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Supreme Court, Appellate Division, Fourth Department, New York.

PEOPLE of the State of New York, Plaintiff-Respondent, v. Anthony WELCH, Defendant-Appellant.

Decided: March 21, 2001

PRESENT:  PIGOTT, JR., P.J., WISNER, HURLBUTT, KEHOE and LAWTON, JJ. Christopher M. Alexander, Rochester, for defendant-appellant. Patrick H. Fierro, Rochester, for plaintiff-respondent.

 Defendant contends that County Court erred in denying his CPL 330.30 motion to set aside the verdict based on newly discovered evidence.   We disagree.   The victim testified at trial that he visited a certain female friend before he was attacked by defendant.   The newly discovered evidence is an affidavit obtained after trial from that friend stating that the victim did not visit her that day.   The affidavit does not “create a probability” that the verdict would have been more favorable to defendant had it been received at trial (CPL 330.30[3] ).   The affidavit is not material to the attack (see, People v. Salemi, 309 N.Y. 208, 215-216, 128 N.E.2d 377, cert. denied 350 U.S. 950, 76 S.Ct. 325, 100 L.Ed. 827), and, “[a]t most, [it] merely impeaches or contradicts [the victim] on a nonmaterial point” (People v. White, 272 A.D.2d 872, 708 N.Y.S.2d 215, lv. denied 95 N.Y.2d 859, 714 N.Y.S.2d 10, 736 N.E.2d 871).   Contrary to defendant's further contention, the court properly refused to sanction the People for their failure to produce the victim's medical records in a timely manner.   Defendant's attorneys met with the victim's doctor and declined the court's offer of a continuance, and thus defendant was not prejudiced by the late disclosure (see, People v. Benitez, 221 A.D.2d 965, 965-966, 634 N.Y.S.2d 328, lv. denied 87 N.Y.2d 970, 642 N.Y.S.2d 199, 664 N.E.2d 1262).   Finally, the sentence is neither unduly harsh nor severe.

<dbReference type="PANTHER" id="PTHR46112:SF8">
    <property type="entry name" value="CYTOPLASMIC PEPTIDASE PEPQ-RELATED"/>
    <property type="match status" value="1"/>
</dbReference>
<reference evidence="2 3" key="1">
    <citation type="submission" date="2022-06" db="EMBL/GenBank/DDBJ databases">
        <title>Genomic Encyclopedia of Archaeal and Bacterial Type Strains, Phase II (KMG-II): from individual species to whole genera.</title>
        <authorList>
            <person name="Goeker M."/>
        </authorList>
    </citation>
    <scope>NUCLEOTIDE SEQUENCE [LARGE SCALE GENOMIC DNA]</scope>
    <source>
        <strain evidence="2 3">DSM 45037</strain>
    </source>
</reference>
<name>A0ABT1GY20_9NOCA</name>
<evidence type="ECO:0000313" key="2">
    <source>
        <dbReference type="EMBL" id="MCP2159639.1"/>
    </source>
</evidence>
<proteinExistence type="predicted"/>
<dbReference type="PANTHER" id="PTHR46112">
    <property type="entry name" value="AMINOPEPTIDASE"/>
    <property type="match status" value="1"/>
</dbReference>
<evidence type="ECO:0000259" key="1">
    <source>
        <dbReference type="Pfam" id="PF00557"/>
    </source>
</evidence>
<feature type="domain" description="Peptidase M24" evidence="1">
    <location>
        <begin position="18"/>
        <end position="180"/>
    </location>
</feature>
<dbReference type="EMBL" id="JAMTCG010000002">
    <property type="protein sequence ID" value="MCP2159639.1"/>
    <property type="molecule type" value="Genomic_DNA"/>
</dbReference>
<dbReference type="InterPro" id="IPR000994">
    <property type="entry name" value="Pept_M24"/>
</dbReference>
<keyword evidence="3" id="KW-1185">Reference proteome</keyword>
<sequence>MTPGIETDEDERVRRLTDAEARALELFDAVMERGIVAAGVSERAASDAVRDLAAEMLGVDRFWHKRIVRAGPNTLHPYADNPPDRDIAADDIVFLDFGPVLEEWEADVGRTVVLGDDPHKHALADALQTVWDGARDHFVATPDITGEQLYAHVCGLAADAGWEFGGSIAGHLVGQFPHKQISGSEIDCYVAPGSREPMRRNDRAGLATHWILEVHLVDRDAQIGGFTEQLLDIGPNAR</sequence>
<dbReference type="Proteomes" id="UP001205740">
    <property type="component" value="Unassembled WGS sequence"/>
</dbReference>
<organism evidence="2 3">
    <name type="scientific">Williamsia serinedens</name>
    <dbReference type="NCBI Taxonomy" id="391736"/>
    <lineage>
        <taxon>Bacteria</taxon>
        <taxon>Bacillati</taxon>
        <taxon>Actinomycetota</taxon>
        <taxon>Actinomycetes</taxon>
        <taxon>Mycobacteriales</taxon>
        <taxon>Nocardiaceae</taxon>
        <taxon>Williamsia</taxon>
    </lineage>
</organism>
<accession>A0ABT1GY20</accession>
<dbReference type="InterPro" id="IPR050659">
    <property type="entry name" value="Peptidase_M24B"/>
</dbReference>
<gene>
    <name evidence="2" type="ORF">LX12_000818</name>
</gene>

Judgment unanimously affirmed.